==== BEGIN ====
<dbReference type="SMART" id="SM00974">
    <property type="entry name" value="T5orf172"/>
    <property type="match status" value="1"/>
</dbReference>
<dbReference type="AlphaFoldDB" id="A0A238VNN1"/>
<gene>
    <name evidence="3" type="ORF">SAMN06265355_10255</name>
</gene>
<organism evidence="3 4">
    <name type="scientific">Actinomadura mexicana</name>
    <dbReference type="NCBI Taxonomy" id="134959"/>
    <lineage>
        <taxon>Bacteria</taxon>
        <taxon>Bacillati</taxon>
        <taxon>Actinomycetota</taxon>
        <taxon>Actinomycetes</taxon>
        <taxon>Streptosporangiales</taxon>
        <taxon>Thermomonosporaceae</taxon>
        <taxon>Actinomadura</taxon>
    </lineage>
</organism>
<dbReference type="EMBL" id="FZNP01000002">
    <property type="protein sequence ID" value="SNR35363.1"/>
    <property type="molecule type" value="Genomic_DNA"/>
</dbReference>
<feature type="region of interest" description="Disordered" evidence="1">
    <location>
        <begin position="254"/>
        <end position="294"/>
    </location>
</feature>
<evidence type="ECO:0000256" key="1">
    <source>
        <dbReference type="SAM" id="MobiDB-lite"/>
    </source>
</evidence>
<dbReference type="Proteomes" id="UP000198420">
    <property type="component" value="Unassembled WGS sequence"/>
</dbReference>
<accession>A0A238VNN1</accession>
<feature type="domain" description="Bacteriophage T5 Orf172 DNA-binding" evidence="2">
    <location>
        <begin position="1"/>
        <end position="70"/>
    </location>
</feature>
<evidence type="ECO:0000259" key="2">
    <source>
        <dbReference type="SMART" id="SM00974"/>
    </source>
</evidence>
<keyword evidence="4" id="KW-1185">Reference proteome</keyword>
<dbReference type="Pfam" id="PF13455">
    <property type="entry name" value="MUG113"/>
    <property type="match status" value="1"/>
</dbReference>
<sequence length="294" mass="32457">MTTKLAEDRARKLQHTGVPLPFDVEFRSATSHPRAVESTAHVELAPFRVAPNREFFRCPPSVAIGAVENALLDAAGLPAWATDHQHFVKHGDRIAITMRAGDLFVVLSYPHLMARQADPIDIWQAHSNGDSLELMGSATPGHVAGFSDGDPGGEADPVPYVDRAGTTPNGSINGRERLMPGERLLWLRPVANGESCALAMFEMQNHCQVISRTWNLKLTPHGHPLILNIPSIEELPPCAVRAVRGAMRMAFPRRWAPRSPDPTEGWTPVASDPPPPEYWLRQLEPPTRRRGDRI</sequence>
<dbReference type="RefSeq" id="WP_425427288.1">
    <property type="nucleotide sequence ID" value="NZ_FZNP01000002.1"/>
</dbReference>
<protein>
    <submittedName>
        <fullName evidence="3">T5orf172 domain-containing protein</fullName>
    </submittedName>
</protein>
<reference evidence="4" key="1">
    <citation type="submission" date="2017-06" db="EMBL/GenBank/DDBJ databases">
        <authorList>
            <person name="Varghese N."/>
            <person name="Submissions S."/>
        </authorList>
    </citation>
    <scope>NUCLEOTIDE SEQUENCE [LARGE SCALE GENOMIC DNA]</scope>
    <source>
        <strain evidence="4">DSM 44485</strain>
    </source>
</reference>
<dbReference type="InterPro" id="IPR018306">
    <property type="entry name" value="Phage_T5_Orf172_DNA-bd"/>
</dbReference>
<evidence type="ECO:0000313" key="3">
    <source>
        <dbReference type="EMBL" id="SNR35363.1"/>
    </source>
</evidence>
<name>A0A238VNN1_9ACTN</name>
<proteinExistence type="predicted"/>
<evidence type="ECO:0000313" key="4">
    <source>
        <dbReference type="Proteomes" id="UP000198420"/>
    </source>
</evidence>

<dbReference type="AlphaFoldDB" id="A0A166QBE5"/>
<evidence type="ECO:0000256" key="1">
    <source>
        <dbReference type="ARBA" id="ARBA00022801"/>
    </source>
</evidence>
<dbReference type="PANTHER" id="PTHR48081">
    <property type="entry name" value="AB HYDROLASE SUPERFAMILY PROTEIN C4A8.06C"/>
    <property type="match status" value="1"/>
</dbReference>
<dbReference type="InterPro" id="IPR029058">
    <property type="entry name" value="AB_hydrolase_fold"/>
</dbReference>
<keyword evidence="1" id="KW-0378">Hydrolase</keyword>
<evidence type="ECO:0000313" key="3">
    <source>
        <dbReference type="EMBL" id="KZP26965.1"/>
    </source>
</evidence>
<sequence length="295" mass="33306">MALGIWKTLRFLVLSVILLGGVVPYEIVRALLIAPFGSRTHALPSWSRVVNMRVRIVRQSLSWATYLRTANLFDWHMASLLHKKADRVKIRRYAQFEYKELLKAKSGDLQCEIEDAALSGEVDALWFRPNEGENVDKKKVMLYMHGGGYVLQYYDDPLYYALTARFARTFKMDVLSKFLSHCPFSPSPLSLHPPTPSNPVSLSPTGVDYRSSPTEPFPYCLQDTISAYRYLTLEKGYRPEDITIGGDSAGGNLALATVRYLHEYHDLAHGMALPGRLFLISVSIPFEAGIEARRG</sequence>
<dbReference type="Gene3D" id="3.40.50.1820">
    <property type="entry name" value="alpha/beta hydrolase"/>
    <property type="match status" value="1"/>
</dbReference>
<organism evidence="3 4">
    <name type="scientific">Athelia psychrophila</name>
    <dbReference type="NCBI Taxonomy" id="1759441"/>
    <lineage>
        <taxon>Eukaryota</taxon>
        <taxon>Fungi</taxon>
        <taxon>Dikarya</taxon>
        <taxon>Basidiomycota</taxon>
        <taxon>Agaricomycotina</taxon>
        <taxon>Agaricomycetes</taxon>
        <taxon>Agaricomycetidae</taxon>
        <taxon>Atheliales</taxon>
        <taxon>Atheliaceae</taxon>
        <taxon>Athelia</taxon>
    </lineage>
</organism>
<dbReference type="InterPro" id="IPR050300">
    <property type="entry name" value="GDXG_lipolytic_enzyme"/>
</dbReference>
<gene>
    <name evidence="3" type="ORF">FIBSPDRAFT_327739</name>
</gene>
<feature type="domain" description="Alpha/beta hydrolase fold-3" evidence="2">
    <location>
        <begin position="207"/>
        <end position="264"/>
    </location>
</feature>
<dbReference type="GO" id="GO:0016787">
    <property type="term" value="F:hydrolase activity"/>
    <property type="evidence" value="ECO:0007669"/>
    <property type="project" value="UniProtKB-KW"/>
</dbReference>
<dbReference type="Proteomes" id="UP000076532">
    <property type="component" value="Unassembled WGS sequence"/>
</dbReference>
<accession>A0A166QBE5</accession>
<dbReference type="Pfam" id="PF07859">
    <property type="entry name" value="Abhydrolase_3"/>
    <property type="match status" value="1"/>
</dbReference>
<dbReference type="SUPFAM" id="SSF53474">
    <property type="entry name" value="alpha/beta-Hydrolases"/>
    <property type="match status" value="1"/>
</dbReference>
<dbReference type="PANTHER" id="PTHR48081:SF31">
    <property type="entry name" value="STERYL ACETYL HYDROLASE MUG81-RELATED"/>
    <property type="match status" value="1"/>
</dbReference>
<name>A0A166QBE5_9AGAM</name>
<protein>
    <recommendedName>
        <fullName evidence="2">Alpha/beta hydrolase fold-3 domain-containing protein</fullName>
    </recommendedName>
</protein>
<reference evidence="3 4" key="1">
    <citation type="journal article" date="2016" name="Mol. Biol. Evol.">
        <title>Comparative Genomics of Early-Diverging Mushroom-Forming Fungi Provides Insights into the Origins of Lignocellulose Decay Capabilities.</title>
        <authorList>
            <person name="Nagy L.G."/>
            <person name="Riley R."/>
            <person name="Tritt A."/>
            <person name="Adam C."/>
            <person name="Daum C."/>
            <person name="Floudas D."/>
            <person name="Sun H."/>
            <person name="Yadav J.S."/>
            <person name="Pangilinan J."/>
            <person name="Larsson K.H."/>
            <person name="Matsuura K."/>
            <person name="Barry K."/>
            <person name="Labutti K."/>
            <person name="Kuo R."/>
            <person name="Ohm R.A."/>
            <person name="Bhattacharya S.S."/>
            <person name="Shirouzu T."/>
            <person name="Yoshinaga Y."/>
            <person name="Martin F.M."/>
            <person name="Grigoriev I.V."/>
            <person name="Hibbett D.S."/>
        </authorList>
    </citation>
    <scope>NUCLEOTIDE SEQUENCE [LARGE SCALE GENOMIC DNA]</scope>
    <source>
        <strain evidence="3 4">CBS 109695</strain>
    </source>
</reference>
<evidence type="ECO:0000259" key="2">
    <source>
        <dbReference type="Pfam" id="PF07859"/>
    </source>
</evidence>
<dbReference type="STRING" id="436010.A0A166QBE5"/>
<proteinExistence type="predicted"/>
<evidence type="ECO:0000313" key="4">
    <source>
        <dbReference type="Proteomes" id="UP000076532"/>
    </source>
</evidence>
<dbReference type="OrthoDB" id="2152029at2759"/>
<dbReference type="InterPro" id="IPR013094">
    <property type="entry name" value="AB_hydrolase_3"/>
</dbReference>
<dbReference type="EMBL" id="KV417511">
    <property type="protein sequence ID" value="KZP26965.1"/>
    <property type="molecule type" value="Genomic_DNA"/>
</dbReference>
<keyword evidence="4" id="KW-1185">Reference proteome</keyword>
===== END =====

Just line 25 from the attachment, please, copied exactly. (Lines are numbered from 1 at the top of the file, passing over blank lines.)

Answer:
</dbReference>